City not ready to privatize Capital Improvement Board

Mayor Greg Ballard has put privatization of Indianapolis’ stadium and convention center management on indefinite hold.

His Republican administration last fall put out a “request for information” from businesses interested in operating
Lucas Oil Stadium, the Indiana Convention Center and Conseco Fieldhouse.

The request, spurred by the Capital Improvement Board’s budget crisis, drew 12 responses, including proposals from
national heavyweights in facilities management.

Lathrop CIB Chairwoman Ann
Lathrop said privatization isn’t off the table “completely.”

But ultimately Ballard decided the city has too much on its plate to consider a CIB privatization, including hosting the
2012 Super Bowl, completing the convention center expansion in December, and concluding negotiations with the Indiana Pacers.

“There are no plans to pursue a large-scale outsourced contract at this time,” Deputy Mayor Michael Huber said.
“But we’ll do anything we think is in the long-term best interest of the taxpayers.”

Rather than award one enormous private contract to run the three facilities, Ballard instead adopted a piecemeal approach
that uses smaller elements of various proposals.

For example, the city included CIB in its plan to audit and retrofit city buildings to make them more energy-efficient. It
also is including CIB parking in its plan to privatize thousands of Indianapolis street, surface and garage parking spaces.

In addition, CIB has consolidated its health insurance with the city’s, Huber said, turning an expected 25-percent
premium increase into a 5-percent cut.

CIB Chairwoman Ann Lathrop said privatization isn’t off the table “completely,” but that the agency already
has slashed its annual budget from $78 million to $45 million.

For now, she wants to limit further tinkering to the margins.

“We have a new building opening up and the Super Bowl. Those are two fairly large events that would weigh in on when
would be an appropriate time to do a global change in management,” she said.

“I think you have to be thoughtful about how those two … events could have an impact if we were to think about moving
forward” with the next step in the process, issuing a full-blown request for proposals.

CIB manages the convention center and Lucas Oil Stadium, while the Indiana Pacers manage Conseco Fieldhouse.

City officials have been negotiating for months with the Pacers over whether the city should take over $15 million in annual
Conseco Fieldhouse operating expenses.

Lathrop said those negotiations also bear on the decision to table privatization, but she declined to share details on the
talks or a time line for a deal.

The Ballard administration’s decision surprised Philadelphia-based SMG, the oldest and largest firm in the stadium-and-convention-center
management industry.

SMG, whose portfolio includes five NFL stadiums and more than 200 venues, hadn’t heard anything from the city since
responding to Ballard’s initial request last year.

The mayor originally pursued privatization because firms like SMG have the scale to find additional cost savings and the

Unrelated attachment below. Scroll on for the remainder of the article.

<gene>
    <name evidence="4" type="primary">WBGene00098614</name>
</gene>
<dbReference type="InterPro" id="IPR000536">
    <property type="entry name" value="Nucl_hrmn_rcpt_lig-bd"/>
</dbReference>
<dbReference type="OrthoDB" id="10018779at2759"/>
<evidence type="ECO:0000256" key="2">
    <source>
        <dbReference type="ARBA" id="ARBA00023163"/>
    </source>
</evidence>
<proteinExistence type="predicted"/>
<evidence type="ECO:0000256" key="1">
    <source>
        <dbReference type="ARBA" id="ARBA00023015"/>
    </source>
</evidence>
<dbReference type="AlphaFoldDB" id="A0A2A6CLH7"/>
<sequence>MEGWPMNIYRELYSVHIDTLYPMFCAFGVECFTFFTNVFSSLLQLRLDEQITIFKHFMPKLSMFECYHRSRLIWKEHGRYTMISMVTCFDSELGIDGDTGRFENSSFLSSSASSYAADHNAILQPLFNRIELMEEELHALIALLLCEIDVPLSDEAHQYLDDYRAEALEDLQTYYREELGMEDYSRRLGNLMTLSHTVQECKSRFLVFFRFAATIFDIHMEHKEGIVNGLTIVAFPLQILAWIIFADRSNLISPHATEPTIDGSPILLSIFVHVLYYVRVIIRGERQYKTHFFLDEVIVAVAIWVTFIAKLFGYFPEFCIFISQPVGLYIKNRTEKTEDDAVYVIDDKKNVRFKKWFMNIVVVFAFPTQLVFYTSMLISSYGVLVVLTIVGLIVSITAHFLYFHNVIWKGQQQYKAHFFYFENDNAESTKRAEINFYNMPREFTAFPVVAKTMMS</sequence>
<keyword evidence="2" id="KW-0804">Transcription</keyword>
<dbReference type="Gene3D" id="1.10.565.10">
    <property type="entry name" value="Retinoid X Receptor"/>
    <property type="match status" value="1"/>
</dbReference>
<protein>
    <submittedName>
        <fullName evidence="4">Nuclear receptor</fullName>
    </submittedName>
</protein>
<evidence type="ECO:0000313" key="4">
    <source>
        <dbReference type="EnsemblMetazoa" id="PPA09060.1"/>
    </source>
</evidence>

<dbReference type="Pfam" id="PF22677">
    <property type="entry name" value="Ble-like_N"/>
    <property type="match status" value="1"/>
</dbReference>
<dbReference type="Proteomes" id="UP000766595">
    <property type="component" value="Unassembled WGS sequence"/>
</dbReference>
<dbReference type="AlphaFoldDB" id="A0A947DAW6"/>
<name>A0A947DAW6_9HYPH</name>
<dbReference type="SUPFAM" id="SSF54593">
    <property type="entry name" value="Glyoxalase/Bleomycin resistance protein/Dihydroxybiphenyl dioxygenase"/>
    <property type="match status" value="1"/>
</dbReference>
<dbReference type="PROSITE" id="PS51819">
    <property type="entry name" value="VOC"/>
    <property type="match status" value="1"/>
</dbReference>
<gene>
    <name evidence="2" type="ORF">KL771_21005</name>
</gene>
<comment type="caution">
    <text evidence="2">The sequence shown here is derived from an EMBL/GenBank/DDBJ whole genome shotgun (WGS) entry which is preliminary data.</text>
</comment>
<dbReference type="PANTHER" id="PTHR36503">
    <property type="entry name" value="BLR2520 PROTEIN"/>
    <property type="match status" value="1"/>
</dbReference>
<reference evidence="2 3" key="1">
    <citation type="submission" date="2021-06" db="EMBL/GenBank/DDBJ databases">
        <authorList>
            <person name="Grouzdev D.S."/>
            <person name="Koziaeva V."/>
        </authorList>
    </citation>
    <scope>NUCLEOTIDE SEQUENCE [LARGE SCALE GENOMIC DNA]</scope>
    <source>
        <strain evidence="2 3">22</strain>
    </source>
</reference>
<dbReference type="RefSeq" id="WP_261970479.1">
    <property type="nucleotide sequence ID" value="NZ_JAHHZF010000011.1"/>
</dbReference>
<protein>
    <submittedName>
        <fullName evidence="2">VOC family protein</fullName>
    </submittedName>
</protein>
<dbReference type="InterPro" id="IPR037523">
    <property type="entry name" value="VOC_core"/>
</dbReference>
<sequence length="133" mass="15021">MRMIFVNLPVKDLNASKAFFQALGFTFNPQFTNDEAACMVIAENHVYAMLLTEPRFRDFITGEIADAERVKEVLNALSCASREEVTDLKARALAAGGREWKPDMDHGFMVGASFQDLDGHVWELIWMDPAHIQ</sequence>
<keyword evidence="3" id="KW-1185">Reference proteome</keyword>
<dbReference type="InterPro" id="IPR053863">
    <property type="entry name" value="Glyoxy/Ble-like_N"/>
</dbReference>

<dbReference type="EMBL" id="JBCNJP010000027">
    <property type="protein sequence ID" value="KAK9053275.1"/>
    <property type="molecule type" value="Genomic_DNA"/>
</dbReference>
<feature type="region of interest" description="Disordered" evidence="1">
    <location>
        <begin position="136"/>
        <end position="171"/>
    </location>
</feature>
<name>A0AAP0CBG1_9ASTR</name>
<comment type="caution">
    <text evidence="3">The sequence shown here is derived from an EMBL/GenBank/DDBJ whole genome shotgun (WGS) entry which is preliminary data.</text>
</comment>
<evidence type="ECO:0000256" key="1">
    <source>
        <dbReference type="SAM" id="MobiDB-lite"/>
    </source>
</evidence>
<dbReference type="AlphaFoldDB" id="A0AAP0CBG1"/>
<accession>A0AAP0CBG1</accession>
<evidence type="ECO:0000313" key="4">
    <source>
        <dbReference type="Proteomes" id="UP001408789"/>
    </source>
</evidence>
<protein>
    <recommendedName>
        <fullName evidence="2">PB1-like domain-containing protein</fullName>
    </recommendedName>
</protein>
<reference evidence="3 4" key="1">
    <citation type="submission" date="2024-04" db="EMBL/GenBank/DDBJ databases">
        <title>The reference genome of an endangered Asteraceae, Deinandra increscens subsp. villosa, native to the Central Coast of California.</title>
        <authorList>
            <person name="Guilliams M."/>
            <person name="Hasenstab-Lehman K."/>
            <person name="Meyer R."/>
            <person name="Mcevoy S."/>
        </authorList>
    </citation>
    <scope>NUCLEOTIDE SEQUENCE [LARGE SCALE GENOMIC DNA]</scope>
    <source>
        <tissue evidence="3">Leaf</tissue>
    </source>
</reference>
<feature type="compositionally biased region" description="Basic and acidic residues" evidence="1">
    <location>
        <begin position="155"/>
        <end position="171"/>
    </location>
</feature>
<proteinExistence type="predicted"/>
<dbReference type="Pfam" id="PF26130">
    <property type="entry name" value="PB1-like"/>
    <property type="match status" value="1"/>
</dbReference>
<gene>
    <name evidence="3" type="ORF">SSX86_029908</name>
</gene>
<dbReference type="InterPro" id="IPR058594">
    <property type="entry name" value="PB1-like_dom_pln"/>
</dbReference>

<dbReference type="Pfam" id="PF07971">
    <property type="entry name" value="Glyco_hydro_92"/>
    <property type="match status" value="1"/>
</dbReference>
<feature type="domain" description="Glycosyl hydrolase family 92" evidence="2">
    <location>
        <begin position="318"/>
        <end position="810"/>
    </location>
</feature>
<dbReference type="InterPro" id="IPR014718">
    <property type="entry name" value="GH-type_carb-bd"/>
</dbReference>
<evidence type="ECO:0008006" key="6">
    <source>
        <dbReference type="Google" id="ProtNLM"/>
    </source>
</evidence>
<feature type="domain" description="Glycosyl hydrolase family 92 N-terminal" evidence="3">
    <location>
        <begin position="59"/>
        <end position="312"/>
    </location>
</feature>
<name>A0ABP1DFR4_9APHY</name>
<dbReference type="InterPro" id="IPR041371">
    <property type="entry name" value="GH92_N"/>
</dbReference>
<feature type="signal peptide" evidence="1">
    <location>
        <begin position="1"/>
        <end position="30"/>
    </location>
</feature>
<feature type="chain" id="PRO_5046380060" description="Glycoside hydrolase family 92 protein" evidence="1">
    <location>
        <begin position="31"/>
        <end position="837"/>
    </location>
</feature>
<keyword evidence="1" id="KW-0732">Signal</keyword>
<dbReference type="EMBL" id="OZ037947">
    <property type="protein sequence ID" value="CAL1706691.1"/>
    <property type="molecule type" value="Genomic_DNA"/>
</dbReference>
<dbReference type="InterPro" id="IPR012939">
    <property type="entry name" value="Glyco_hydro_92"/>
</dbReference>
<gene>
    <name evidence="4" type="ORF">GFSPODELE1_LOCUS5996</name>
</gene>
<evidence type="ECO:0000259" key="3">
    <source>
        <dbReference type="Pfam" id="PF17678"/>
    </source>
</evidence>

connections to increase bookings, boosting revenue.

“Our understanding was that the city was going to further examine the issue,” Ginty said. “Absolutely,
we would like to pursue it. I think we are the premier company that does this.”

SMG’s chief rival in pursuing the CIB deal was a four-way partnership between the Pacers, the Indianapolis Convention
and Visitors Association, and the two other biggest companies in stadium management, Philadelphia-based Global Spectrum and
Los Angeles-based AEG.

ICVA President Don Welsh was on vacation and could not be reached for comment. Global Spectrum and AEG did not return IBJ’s
calls. Asked about the decision to table privatization, Pacers spokesman Greg Schenkel said: “My assumption is they
have a lot of other priorities.”

Schenkel declined to comment on the status of the Pacers negotiations with the city.

It makes sense to resolve the Pacers’ situation before moving ahead on privatization, said Mark Rosentraub, the University
of Michigan’s Bickner Chair of Sport Management.

The same goes for CIB’s getting its financial house in order. Operating deficits at both Lucas Oil Stadium and Conseco
Fieldhouse were the initial causes of CIB’s financial crisis.

“You’ve got to do first things first. And the first thing is to stabilize Conseco and Lucas Oil,” Rosentraub
said. “That’s job one.”

Eventually, Rosentraub expects Indianapolis to return to the idea of negotiating a major venue management contract with SMG,
AEG or Global Spectrum.

But until the public knows more about the nature of those operating losses, he said, it’s impossible to speculate on
a time line. The city and the Pacers have kept negotiations behind closed doors.

“We don’t have a report. Why does that $15 million [Conseco Fieldhouse operating] shortfall exist? What is it
a product of?” Rosentraub asked.

“Until we know that, it’s a beer and pretzel conversation. ‘What if?’ And, ‘Suppose this.’”•

Please enable JavaScript to view this content.

Story Continues Below

Editor's note: You can comment on IBJ stories by signing in to your IBJ account. If you have not registered, please sign up for a free account now. Please note our updated comment policy that will govern how comments are moderated.